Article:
Zola Budd Prepares For Barcelona
A rare interview with Zola Budd (Pieterse), conducted at her home in Bloemfontein in 1992 prior to the Olympic Games in Barcelona.
Zola Pieterse Prepares For Barcelona
By Anli Serfontein
BLOEMFONTEIN, South Africa, July 3 1992 Sapa-Reuter
Zola Pieterse may be just a shy country girl who loves nothing more than free- range eggs, but when she gets on the track it'spure anger that takes over.
Pieterse, 26, who ran for Britain in the 1984 Olympics as the waif-like Zola Budd, has had one of the most tumultuous careers in athletics since she started running barefoot 12 years ago at her South African school.
She tried to give up amid a storm of anti-apartheid politics in 1988, but the sport was too deeply in her blood.
She will be at the Olympics again this month -- unless politics belatedly trips up her and her compatriots.
"I think it is a tremendous personal victory, that despite everything that has happened to me in athletics, I again managed to qualify for the Olympics," Pieterse said in an interview.
"There were many difficult times in which I had to persevere and get on with it to achieve that international standard again."
In the 1984 Los Angeles Games, a collision with Mary Decker Slaney sent the American sprawling and ruined both their chances of gold in the 3,000 metres.
Pieterse is reluctant to discuss the incident, but said she had put that ghost to rest. "Hopefully there will be no accidents again this year," she said with a grin.
She still carries scars from the row that erupted in 1984 when she evaded the moratorium on South African athletes by obtaining British citizenship through her father's British passport.
Anti-apartheid activist Sam Ramsamy led the campaign against her in those days but is now president of the national Olympic committee leading South Africa back into the Games after 32 years.
"I was an easy target for the anti-apartheid activists, definitely. They could misuse me easily for their own political gain," Pieterse said.
"But I think one must look to the future and what was in the past is hopefully in the past now. As long as they only act in the interests of sport I have no problem with them, but I don't think one can ever forget what happened."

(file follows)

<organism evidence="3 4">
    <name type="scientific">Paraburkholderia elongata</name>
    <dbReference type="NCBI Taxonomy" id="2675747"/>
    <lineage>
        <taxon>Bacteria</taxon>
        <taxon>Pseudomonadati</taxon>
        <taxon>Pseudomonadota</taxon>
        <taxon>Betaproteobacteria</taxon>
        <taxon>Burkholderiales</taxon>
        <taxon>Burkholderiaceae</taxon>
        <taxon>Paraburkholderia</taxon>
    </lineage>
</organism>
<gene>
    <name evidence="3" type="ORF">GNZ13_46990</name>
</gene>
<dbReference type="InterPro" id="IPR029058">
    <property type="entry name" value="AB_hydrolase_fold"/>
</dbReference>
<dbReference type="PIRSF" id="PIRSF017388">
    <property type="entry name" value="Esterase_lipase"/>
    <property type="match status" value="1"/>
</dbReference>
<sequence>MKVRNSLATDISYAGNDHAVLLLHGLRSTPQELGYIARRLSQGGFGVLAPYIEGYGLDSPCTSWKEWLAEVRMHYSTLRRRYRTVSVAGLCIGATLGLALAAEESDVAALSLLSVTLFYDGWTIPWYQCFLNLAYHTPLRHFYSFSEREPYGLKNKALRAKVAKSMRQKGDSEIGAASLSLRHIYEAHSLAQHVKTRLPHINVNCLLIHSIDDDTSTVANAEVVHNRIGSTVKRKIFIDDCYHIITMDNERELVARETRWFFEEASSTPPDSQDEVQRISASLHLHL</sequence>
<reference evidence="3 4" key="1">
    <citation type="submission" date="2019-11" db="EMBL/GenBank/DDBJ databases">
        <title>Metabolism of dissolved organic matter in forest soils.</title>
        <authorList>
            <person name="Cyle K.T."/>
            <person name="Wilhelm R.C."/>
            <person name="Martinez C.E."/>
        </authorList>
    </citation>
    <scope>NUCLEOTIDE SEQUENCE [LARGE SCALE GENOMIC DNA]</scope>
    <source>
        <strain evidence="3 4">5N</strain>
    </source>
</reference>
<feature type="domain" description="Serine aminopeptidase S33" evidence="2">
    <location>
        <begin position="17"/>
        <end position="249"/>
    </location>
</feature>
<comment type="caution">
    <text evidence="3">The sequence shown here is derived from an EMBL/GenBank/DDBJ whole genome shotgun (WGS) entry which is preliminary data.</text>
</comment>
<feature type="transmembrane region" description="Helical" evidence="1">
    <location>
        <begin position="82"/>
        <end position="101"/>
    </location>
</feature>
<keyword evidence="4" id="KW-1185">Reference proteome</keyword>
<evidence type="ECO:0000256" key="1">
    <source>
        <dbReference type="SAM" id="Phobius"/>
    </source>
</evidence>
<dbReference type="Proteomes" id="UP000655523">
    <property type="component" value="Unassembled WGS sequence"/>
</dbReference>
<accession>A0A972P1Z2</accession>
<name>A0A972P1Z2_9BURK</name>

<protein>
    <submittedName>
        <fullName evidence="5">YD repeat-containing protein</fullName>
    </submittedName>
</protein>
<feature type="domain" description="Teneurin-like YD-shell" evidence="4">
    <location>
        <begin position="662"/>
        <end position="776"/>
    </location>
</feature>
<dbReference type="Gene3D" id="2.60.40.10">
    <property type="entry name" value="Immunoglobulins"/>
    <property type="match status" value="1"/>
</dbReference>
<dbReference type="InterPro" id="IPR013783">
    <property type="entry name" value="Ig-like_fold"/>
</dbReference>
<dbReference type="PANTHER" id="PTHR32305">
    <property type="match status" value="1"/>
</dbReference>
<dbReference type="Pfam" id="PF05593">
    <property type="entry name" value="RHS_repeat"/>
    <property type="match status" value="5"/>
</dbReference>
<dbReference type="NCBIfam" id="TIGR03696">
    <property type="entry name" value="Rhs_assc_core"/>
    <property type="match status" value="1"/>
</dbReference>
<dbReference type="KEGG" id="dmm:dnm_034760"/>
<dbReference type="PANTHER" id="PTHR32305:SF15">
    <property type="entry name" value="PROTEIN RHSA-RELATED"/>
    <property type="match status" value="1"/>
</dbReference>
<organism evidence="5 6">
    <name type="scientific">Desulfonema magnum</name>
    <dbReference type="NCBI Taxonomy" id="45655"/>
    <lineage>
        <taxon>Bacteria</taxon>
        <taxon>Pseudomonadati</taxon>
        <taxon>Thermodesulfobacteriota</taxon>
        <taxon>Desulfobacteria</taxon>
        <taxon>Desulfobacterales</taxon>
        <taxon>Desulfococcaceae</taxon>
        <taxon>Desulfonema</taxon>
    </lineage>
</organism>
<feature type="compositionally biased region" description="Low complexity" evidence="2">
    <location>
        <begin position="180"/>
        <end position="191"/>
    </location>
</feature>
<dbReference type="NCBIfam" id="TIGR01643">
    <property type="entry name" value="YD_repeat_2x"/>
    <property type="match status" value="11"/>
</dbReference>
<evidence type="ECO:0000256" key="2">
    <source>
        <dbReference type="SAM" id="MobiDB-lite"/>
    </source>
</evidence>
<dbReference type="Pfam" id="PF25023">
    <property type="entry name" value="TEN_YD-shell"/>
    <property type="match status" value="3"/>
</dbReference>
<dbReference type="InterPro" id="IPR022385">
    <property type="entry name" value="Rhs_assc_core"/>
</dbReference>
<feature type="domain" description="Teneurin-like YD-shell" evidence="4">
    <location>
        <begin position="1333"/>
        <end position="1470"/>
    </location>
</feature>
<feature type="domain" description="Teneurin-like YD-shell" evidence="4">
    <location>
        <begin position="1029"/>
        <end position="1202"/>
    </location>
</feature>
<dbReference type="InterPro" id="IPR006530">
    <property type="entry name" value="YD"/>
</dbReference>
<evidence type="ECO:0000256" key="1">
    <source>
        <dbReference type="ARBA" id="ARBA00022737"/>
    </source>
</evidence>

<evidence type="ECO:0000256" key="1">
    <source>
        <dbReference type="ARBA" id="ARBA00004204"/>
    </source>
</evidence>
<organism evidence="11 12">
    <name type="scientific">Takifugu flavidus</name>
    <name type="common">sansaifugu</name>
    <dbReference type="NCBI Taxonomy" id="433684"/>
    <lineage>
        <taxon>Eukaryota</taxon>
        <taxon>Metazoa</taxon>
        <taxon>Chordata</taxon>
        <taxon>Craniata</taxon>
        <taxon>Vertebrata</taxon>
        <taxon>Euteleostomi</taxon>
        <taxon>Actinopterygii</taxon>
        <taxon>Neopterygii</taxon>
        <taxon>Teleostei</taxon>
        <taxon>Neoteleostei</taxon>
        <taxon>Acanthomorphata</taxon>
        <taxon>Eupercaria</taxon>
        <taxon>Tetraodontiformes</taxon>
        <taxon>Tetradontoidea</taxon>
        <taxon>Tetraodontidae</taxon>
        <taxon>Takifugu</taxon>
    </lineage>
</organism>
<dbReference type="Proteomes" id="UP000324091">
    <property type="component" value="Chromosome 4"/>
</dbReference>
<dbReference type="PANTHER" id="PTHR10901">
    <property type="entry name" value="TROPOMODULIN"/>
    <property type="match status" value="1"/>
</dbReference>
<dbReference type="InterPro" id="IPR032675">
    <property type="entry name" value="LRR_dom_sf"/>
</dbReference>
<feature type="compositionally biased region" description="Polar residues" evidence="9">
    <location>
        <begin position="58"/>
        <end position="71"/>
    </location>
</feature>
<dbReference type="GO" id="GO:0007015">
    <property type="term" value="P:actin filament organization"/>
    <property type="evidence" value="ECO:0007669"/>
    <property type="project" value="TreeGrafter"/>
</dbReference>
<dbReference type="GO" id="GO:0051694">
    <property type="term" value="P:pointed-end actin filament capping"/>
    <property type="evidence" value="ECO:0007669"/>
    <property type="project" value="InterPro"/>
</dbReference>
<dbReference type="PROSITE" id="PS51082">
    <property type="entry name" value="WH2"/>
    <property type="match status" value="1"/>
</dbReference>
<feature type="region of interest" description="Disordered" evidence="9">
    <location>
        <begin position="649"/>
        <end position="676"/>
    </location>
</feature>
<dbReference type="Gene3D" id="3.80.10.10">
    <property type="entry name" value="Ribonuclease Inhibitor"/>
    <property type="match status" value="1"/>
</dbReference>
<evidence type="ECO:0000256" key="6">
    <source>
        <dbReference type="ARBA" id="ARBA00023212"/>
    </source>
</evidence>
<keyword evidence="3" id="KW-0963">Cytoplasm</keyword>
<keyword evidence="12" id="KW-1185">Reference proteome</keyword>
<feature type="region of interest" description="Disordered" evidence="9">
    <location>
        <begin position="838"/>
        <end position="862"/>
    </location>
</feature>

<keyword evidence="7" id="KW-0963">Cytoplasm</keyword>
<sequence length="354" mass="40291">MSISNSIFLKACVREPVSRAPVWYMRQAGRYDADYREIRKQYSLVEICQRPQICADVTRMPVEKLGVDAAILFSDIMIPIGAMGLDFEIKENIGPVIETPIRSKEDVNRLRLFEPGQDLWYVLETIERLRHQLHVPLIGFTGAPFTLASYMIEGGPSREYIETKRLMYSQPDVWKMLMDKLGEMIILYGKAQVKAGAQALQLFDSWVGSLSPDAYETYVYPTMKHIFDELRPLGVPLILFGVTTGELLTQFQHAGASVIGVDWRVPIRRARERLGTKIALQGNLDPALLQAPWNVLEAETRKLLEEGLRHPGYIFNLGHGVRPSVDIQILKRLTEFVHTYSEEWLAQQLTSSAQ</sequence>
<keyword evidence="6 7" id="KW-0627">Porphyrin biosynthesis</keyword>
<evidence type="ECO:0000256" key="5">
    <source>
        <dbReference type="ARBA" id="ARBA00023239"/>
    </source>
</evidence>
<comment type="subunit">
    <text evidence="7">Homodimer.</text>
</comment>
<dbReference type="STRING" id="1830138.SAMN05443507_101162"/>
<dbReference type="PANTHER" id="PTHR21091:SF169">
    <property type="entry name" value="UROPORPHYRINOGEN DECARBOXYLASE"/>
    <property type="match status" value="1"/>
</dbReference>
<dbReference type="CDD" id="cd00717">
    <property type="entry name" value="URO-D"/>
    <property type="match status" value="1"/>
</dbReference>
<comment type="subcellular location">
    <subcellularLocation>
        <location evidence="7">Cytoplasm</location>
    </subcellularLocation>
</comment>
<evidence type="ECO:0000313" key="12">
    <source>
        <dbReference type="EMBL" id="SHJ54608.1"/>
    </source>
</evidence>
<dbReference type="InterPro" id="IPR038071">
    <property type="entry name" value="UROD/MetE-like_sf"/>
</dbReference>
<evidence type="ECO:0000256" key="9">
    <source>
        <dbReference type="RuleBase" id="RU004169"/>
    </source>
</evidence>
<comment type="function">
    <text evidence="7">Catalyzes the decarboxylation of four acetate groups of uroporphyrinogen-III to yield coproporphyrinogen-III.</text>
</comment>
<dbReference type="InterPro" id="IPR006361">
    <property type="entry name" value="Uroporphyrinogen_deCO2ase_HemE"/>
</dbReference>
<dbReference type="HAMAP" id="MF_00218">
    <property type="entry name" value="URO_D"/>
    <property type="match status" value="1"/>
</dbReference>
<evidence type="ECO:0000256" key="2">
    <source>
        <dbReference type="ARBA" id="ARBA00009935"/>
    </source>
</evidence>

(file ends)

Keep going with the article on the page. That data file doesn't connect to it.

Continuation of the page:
Between answering questions, she made arrangements on the telephone to buy chickens so her family could have a constant supply of free-range eggs.
Pieterse, about to leave on a five-week international tour to prepare for Barcelona, said she was terribly homesick during her years in Britain.
Asked about the demonstrations that dogged her performances in Britain, she said: "There were always a couple of loonies who caused all the trouble, but the vast majority of people in Britain were always good to me."
She left in tears in 1988 and went into early retirement but the lure of running was too strong and after her marriage she started to "run for herself".
In April, Pieterse finished in front of Kenya's Susan Sirma, who won bronze at the world championships in Tokyo last year, although both were beaten by top South African Elana Meyer.
She believes the last three years of isolation have affected her running, "It's the same opposition all the time, it becomes rather predictable."
The biggest problem facing South Africa's middle distance runners will be the difference between running a good time on their own and running a good tactical race, she said.
On Sunday, Pieterse was a shade disappointing when finishing only fourth in the African championships in Mauritius.
In the past she has suffered serious bouts of tickbite fever and meningitis in 1989 but scoffs at suggestions that she might have burned herself out.
"That is complete nonsense, since I was 14 the world has been waiting for me to burn myself out and look I'm still running good times," she said.
What makes her run?
"It was the only sport at school in which I could not hurt someone with my aggression. I get aggressive in about 90 per cent of all races. Sometimes I get incredibly angry," she said.